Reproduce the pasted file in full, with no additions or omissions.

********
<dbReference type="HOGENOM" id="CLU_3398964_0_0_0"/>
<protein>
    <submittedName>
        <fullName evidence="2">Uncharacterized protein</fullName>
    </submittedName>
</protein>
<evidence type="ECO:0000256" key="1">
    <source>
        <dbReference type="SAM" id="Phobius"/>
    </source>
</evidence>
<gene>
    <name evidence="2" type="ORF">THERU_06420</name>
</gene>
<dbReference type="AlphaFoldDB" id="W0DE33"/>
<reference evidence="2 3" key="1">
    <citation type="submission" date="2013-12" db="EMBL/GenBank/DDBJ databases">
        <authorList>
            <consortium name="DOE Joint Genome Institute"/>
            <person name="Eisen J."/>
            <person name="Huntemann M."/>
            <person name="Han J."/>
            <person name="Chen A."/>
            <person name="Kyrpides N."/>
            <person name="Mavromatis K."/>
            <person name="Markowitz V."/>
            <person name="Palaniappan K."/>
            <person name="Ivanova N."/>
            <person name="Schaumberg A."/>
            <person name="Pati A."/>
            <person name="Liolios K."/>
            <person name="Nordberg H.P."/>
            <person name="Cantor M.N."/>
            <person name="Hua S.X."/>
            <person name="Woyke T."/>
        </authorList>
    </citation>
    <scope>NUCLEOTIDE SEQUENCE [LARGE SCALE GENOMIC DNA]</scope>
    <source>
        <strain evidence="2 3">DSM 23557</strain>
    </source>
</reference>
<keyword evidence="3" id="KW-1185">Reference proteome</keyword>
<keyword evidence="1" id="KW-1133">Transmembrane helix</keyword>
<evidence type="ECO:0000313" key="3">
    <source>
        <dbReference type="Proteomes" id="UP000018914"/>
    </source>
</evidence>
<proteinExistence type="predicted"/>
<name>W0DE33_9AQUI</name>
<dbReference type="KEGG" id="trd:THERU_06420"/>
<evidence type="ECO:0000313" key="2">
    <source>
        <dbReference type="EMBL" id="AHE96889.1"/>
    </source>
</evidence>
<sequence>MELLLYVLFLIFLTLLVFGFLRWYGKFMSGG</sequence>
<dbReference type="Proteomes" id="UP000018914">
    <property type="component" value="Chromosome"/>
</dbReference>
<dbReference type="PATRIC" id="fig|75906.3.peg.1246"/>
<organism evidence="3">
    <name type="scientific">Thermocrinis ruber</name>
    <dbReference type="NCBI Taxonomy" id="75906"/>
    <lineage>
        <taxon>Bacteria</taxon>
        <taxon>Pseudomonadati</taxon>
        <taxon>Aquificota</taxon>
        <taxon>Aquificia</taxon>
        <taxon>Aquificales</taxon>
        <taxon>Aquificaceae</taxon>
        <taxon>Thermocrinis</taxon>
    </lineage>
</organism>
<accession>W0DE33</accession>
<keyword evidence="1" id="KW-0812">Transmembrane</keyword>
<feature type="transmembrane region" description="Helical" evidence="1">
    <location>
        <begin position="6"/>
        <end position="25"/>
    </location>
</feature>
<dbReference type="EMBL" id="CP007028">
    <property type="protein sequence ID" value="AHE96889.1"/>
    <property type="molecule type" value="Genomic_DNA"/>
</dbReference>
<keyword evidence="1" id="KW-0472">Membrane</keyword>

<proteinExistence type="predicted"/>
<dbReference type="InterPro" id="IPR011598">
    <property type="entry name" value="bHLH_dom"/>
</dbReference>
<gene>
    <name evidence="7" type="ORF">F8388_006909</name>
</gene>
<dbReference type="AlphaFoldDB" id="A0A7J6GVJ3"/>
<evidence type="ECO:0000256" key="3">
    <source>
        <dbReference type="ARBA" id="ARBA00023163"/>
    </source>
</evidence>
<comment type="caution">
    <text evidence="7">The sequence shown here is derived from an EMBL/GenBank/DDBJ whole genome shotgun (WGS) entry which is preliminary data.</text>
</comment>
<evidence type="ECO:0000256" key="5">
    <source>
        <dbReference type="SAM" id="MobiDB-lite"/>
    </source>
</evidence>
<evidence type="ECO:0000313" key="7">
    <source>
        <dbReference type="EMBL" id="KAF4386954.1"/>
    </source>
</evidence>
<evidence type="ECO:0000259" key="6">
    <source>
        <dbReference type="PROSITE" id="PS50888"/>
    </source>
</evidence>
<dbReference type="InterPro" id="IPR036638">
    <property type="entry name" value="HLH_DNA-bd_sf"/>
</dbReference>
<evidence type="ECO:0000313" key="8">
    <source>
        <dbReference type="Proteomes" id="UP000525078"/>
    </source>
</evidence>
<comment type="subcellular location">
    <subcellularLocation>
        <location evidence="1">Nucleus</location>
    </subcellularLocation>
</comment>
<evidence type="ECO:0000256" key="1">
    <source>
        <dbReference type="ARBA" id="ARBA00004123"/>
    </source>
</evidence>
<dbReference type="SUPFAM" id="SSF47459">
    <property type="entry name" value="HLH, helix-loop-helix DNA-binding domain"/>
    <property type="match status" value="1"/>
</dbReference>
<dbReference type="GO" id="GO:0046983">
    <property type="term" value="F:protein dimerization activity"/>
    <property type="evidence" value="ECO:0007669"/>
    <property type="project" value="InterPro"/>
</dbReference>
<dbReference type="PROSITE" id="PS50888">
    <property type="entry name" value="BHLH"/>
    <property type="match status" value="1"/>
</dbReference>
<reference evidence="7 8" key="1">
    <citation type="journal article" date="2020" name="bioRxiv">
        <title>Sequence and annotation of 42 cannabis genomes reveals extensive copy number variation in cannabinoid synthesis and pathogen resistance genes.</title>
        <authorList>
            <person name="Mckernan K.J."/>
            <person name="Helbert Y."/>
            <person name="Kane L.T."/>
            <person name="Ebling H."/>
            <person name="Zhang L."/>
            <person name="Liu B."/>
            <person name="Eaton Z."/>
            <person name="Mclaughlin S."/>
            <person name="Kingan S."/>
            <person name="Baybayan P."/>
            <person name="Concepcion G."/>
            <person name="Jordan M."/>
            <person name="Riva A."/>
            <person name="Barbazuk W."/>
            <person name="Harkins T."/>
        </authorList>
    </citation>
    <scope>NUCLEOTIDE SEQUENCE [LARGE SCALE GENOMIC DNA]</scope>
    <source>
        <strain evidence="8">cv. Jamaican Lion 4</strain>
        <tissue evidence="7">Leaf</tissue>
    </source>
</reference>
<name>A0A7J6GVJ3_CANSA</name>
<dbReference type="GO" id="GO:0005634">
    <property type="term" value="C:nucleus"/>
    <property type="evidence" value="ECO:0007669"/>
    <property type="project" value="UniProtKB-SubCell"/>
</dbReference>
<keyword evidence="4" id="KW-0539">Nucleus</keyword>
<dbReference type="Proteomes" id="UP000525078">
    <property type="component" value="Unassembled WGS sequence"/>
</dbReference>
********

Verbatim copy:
<dbReference type="HOGENOM" id="CLU_3398964_0_0_0"/>
<protein>
    <submittedName>
        <fullName evidence="2">Uncharacterized protein</fullName>
    </submittedName>
</protein>
<evidence type="ECO:0000256" key="1">
    <source>
        <dbReference type="SAM" id="Phobius"/>
    </source>
</evidence>
<gene>
    <name evidence="2" type="ORF">THERU_06420</name>
</gene>
<dbReference type="AlphaFoldDB" id="W0DE33"/>
<reference evidence="2 3" key="1">
    <citation type="submission" date="2013-12" db="EMBL/GenBank/DDBJ databases">
        <authorList>
            <consortium name="DOE Joint Genome Institute"/>
            <person name="Eisen J."/>
            <person name="Huntemann M."/>
            <person name="Han J."/>
            <person name="Chen A."/>
            <person name="Kyrpides N."/>
            <person name="Mavromatis K."/>
            <person name="Markowitz V."/>
            <person name="Palaniappan K."/>
            <person name="Ivanova N."/>
            <person name="Schaumberg A."/>
            <person name="Pati A."/>
            <person name="Liolios K."/>
            <person name="Nordberg H.P."/>
            <person name="Cantor M.N."/>
            <person name="Hua S.X."/>
            <person name="Woyke T."/>
        </authorList>
    </citation>
    <scope>NUCLEOTIDE SEQUENCE [LARGE SCALE GENOMIC DNA]</scope>
    <source>
        <strain evidence="2 3">DSM 23557</strain>
    </source>
</reference>
<keyword evidence="3" id="KW-1185">Reference proteome</keyword>
<keyword evidence="1" id="KW-1133">Transmembrane helix</keyword>
<evidence type="ECO:0000313" key="3">
    <source>
        <dbReference type="Proteomes" id="UP000018914"/>
    </source>
</evidence>
<proteinExistence type="predicted"/>
<name>W0DE33_9AQUI</name>
<dbReference type="KEGG" id="trd:THERU_06420"/>
<evidence type="ECO:0000313" key="2">
    <source>
        <dbReference type="EMBL" id="AHE96889.1"/>
    </source>
</evidence>
<sequence>MELLLYVLFLIFLTLLVFGFLRWYGKFMSGG</sequence>
<dbReference type="Proteomes" id="UP000018914">
    <property type="component" value="Chromosome"/>
</dbReference>
<dbReference type="PATRIC" id="fig|75906.3.peg.1246"/>
<organism evidence="3">
    <name type="scientific">Thermocrinis ruber</name>
    <dbReference type="NCBI Taxonomy" id="75906"/>
    <lineage>
        <taxon>Bacteria</taxon>
        <taxon>Pseudomonadati</taxon>
        <taxon>Aquificota</taxon>
        <taxon>Aquificia</taxon>
        <taxon>Aquificales</taxon>
        <taxon>Aquificaceae</taxon>
        <taxon>Thermocrinis</taxon>
    </lineage>
</organism>
<accession>W0DE33</accession>
<keyword evidence="1" id="KW-0812">Transmembrane</keyword>
<feature type="transmembrane region" description="Helical" evidence="1">
    <location>
        <begin position="6"/>
        <end position="25"/>
    </location>
</feature>
<dbReference type="EMBL" id="CP007028">
    <property type="protein sequence ID" value="AHE96889.1"/>
    <property type="molecule type" value="Genomic_DNA"/>
</dbReference>
<keyword evidence="1" id="KW-0472">Membrane</keyword>

<proteinExistence type="predicted"/>
<dbReference type="InterPro" id="IPR011598">
    <property type="entry name" value="bHLH_dom"/>
</dbReference>
<gene>
    <name evidence="7" type="ORF">F8388_006909</name>
</gene>
<dbReference type="AlphaFoldDB" id="A0A7J6GVJ3"/>
<evidence type="ECO:0000256" key="3">
    <source>
        <dbReference type="ARBA" id="ARBA00023163"/>
    </source>
</evidence>
<comment type="caution">
    <text evidence="7">The sequence shown here is derived from an EMBL/GenBank/DDBJ whole genome shotgun (WGS) entry which is preliminary data.</text>
</comment>
<evidence type="ECO:0000256" key="5">
    <source>
        <dbReference type="SAM" id="MobiDB-lite"/>
    </source>
</evidence>
<evidence type="ECO:0000313" key="7">
    <source>
        <dbReference type="EMBL" id="KAF4386954.1"/>
    </source>
</evidence>
<evidence type="ECO:0000259" key="6">
    <source>
        <dbReference type="PROSITE" id="PS50888"/>
    </source>
</evidence>
<dbReference type="InterPro" id="IPR036638">
    <property type="entry name" value="HLH_DNA-bd_sf"/>
</dbReference>
<evidence type="ECO:0000313" key="8">
    <source>
        <dbReference type="Proteomes" id="UP000525078"/>
    </source>
</evidence>
<comment type="subcellular location">
    <subcellularLocation>
        <location evidence="1">Nucleus</location>
    </subcellularLocation>
</comment>
<evidence type="ECO:0000256" key="1">
    <source>
        <dbReference type="ARBA" id="ARBA00004123"/>
    </source>
</evidence>
<dbReference type="SUPFAM" id="SSF47459">
    <property type="entry name" value="HLH, helix-loop-helix DNA-binding domain"/>
    <property type="match status" value="1"/>
</dbReference>
<dbReference type="GO" id="GO:0046983">
    <property type="term" value="F:protein dimerization activity"/>
    <property type="evidence" value="ECO:0007669"/>
    <property type="project" value="InterPro"/>
</dbReference>
<dbReference type="PROSITE" id="PS50888">
    <property type="entry name" value="BHLH"/>
    <property type="match status" value="1"/>
</dbReference>
<reference evidence="7 8" key="1">
    <citation type="journal article" date="2020" name="bioRxiv">
        <title>Sequence and annotation of 42 cannabis genomes reveals extensive copy number variation in cannabinoid synthesis and pathogen resistance genes.</title>
        <authorList>
            <person name="Mckernan K.J."/>
            <person name="Helbert Y."/>
            <person name="Kane L.T."/>
            <person name="Ebling H."/>
            <person name="Zhang L."/>
            <person name="Liu B."/>
            <person name="Eaton Z."/>
            <person name="Mclaughlin S."/>
            <person name="Kingan S."/>
            <person name="Baybayan P."/>
            <person name="Concepcion G."/>
            <person name="Jordan M."/>
            <person name="Riva A."/>
            <person name="Barbazuk W."/>
            <person name="Harkins T."/>
        </authorList>
    </citation>
    <scope>NUCLEOTIDE SEQUENCE [LARGE SCALE GENOMIC DNA]</scope>
    <source>
        <strain evidence="8">cv. Jamaican Lion 4</strain>
        <tissue evidence="7">Leaf</tissue>
    </source>
</reference>
<name>A0A7J6GVJ3_CANSA</name>
<dbReference type="GO" id="GO:0005634">
    <property type="term" value="C:nucleus"/>
    <property type="evidence" value="ECO:0007669"/>
    <property type="project" value="UniProtKB-SubCell"/>
</dbReference>
<keyword evidence="4" id="KW-0539">Nucleus</keyword>
<dbReference type="Proteomes" id="UP000525078">
    <property type="component" value="Unassembled WGS sequence"/>
</dbReference>